Loving yourself in a fat-phobic society

The 2012 season of the Australian The Biggest Loser focused on the loneliness and despair endured by the contestants.  Not only were the contestants forced to expose their semi-naked bodies to the viewing audience as part of the ritual weighing-in process, they were also encouraged to bare their souls. Thus, for example, a promo for the series showed one of the male contestants sitting on a stool gesturing to his fat body and saying “Look at me – no-one loves this!” Another male contestant said, “I’m ready for love” and the words ‘Love yourself’ scrolled across the screen.

The episodes featured the now-familiar visuals of the contestants pushed to exercise hard, shown sweating, red-faced and out-of-breath, grimacing in pain, crying and losing their temper as the hard-bodied and hard-faced instructors shout at them to force them to persist. Scenes involving the temptation of the fat people were also part of this series. The contestants in one episode were faced with a room full of junk food and sweet treats – chocolates, cakes and the like — as a means of testing their self-control and ability to resist temptation.

The underlying meanings of this program are all too clear. Fat people are lonely, unloved, emotionally volatile and sad; they deserve punishing exercise routines and stringent diets as part of their weight-loss efforts; they are childish and need a stern authority figure to force them into proper weight-loss habits; they find their gluttonous desire for treats difficult to resist. The focus on love in this season combines two ideas: that fat people do not love themselves, or else they would not have allowed themselves to become fat, and that no-one else is sexually attracted to them because of their fat bodies. Such people are represented as objects both of pity and contempt.

Recent critiques in the social sciences and humanities have drawn attention to the ways in which obesity is represented in medical and popular culture. In response to massive publicity given to obesity in western countries, including Australia, new areas of study focused specifically on the social and cultural aspects of obesity have emerged, entitled variously ‘critical obesity studies’, ‘critical weight studies’ or ‘fat studies’. They refer to a ‘fat-phobic’ society, in which fat people are excoriated and humiliated for their size, where it is assumed that fatness is the direct result of greed and lack of self-control and that fat people are inevitably unattractive to others.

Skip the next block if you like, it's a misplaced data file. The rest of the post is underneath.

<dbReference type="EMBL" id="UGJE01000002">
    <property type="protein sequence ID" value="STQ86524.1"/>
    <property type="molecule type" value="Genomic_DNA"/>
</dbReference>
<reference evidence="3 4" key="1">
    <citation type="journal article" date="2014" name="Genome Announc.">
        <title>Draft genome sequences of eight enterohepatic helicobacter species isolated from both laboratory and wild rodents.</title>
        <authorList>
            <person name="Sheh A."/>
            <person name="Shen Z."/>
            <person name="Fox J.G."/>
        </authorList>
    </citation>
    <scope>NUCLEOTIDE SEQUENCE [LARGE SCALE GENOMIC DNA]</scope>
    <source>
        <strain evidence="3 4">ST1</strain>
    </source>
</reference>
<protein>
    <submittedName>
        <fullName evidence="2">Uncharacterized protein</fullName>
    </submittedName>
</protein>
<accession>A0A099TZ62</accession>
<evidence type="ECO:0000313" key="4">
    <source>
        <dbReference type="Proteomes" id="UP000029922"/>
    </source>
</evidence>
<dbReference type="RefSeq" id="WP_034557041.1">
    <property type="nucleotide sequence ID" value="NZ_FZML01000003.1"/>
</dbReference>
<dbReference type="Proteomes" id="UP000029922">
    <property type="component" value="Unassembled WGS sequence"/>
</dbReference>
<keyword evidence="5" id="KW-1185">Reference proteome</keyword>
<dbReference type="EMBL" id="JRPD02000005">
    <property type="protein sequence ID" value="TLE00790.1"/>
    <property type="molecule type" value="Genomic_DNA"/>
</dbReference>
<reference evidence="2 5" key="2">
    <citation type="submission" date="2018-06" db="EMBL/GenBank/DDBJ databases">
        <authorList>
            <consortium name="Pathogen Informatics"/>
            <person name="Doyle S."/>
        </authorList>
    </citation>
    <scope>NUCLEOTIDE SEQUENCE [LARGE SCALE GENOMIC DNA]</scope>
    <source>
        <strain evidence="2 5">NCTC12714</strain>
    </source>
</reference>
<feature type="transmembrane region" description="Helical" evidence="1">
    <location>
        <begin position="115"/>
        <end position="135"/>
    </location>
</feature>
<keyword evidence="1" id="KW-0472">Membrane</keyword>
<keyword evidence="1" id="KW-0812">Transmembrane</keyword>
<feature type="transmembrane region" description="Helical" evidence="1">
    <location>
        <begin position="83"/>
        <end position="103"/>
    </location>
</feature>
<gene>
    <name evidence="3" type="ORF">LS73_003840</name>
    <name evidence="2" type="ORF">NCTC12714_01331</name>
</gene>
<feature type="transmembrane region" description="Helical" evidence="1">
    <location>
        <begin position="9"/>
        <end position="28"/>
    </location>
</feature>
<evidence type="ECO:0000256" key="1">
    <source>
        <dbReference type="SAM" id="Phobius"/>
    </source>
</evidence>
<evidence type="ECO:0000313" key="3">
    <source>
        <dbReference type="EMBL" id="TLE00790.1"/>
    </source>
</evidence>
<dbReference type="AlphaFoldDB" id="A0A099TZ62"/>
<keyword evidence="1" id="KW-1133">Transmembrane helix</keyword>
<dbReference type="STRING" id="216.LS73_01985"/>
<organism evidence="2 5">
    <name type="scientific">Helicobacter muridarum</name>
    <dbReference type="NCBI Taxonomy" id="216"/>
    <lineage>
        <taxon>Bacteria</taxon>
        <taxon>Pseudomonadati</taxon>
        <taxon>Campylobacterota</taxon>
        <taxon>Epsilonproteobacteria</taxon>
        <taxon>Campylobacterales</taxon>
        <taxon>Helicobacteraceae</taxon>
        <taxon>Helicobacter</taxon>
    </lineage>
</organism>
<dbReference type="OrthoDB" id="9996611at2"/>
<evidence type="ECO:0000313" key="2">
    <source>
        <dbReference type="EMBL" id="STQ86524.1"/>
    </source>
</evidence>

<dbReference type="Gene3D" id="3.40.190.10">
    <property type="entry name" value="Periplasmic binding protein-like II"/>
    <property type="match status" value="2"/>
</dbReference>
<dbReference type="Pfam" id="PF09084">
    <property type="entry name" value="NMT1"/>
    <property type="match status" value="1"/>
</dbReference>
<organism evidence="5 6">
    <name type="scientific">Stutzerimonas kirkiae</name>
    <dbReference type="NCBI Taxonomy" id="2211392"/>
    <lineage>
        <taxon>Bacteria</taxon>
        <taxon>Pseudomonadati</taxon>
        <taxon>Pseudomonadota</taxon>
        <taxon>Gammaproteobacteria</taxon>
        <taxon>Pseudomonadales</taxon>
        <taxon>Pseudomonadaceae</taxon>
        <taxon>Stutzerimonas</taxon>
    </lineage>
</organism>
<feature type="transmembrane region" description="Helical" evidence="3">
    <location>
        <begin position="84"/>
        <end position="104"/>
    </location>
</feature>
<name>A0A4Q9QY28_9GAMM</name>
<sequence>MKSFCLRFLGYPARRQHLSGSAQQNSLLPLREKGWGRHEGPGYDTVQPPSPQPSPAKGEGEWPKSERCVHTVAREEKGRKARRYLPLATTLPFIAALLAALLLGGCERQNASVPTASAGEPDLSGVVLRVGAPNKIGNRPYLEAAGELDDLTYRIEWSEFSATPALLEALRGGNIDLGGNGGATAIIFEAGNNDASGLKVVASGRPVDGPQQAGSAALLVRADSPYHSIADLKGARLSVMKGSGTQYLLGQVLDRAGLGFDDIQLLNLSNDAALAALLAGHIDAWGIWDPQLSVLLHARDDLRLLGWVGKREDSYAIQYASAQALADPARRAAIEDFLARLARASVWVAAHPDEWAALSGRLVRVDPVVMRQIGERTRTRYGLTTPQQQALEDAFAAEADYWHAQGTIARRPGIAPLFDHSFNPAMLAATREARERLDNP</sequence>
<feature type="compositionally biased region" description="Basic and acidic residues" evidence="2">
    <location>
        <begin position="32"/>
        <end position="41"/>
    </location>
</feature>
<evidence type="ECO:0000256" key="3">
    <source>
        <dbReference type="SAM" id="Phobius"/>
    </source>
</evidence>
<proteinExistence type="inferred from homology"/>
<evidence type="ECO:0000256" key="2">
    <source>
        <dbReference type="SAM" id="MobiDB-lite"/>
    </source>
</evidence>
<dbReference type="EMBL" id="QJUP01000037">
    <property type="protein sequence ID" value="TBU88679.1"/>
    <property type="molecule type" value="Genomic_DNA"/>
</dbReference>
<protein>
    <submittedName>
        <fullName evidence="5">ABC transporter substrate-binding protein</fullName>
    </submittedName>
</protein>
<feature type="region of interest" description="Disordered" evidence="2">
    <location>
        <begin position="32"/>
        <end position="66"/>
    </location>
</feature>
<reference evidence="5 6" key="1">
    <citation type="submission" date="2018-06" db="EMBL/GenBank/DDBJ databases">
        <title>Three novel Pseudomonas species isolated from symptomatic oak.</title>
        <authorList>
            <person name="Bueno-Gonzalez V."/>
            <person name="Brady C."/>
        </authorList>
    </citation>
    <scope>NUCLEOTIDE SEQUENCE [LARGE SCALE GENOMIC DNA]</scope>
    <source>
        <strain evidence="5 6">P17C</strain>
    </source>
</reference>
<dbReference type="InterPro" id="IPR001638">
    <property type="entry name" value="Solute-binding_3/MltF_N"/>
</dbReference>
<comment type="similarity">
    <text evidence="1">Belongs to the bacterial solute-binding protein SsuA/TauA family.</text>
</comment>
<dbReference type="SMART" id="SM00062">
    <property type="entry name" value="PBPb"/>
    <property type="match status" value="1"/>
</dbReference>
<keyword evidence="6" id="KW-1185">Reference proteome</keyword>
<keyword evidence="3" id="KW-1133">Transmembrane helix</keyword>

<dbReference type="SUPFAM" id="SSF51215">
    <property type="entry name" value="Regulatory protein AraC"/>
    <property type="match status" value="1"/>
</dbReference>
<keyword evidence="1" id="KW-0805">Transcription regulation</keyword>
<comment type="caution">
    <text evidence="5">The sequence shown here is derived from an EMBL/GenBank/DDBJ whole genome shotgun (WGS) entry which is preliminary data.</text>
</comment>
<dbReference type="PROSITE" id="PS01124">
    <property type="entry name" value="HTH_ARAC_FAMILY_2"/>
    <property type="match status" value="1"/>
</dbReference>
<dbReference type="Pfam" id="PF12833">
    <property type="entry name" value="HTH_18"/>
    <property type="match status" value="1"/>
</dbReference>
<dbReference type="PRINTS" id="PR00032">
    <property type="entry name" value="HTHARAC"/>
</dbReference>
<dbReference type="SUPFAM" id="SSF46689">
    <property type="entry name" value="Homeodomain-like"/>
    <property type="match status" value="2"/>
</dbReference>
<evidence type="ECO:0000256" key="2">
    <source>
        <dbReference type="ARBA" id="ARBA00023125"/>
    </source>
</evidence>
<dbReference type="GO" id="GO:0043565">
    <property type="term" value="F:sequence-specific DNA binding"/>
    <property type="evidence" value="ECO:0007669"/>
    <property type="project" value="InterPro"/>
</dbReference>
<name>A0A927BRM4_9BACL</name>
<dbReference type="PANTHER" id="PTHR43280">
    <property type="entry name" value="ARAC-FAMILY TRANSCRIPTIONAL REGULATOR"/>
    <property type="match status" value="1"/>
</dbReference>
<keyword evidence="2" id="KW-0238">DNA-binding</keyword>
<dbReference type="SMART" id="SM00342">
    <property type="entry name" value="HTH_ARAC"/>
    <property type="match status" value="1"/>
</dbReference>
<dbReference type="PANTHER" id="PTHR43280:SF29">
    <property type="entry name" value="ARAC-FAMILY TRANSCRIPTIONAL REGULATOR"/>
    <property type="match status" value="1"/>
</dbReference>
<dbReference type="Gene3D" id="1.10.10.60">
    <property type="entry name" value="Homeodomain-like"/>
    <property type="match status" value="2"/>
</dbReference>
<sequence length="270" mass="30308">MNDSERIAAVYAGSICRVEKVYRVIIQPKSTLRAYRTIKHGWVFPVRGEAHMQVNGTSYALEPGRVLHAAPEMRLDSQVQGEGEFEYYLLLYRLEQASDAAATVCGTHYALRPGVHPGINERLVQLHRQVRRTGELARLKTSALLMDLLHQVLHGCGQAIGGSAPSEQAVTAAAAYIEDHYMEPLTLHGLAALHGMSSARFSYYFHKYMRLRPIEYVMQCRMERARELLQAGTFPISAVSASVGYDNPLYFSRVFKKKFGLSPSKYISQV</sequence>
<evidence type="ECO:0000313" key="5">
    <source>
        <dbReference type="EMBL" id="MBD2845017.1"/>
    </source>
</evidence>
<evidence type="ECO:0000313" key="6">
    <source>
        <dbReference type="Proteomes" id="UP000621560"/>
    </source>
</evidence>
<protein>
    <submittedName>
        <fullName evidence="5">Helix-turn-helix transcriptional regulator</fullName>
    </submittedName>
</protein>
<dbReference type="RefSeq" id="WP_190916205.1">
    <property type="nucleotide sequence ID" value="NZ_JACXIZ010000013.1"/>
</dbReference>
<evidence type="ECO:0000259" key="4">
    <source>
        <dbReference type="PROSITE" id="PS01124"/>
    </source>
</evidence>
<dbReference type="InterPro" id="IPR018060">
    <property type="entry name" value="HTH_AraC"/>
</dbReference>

Members of the fat acceptance movement have engaged in political activism in the attempt to overcome this discrimination and to reclaim the term ‘fat’, which they prefer to the ‘o’ words – overweight and obese.

Some social scientists and nutritionists have examined the obesity science literature and argued that much of it is characterised by generalisations and speculations, and that the contention that overweight (as distinct from morbid obesity) automatically poses health risks has not been scientifically proven. It is further argued by these critics that continual attempts by fat people to lose weight can actually be negative to their health status if it involves extreme diets, being caught in a cycle of losing and gaining weight or poor dietary habits.

Partly as a response to this critical position, a movement called Health at Every Size has emerged which champions the idea that good health may be experienced at a range of body weights if attention is paid to regular exercise and eating healthy foods. From this perspective ‘loving yourself’ may well involve relinquishing the desire to lose a lot of weight and instead acknowledging that a healthy lifestyle may be achieved even if one does not conform to the cultural ideal of slenderness.

The critical position and the Health at Every Size movement raise important questions for how the public is educated about the health effects of overweight and obesity. In the meantime, programs such as The Biggest Loser continue to profit from perpetuating negative representations of fat people in a fat-phobic society and humiliating and punishing their contestants for their sin of being fat.

Further reading:

Fat Studies journal (http://www.tanf.co.uk/journals/UFTS)

Michael Gard and Jan Wright (2005) The Obesity Epidemic: Science, Morality and Ideology. London: Routledge.

Michael Gard (2011) The End of the Obesity Epidemic. London: Routledge.

Deborah Lupton (2012) Fat. London: Routledge (due for publication in September)

3 thoughts on “Loving yourself in a fat-phobic society

  1. Pingback: None of Your Freaking Business « curvyelviesays

  2. Pingback: Can a thin person write about fat? | This Sociological Life

  3. Pingback: A sociological critique of the Health at Every Size movement | This Sociological Life

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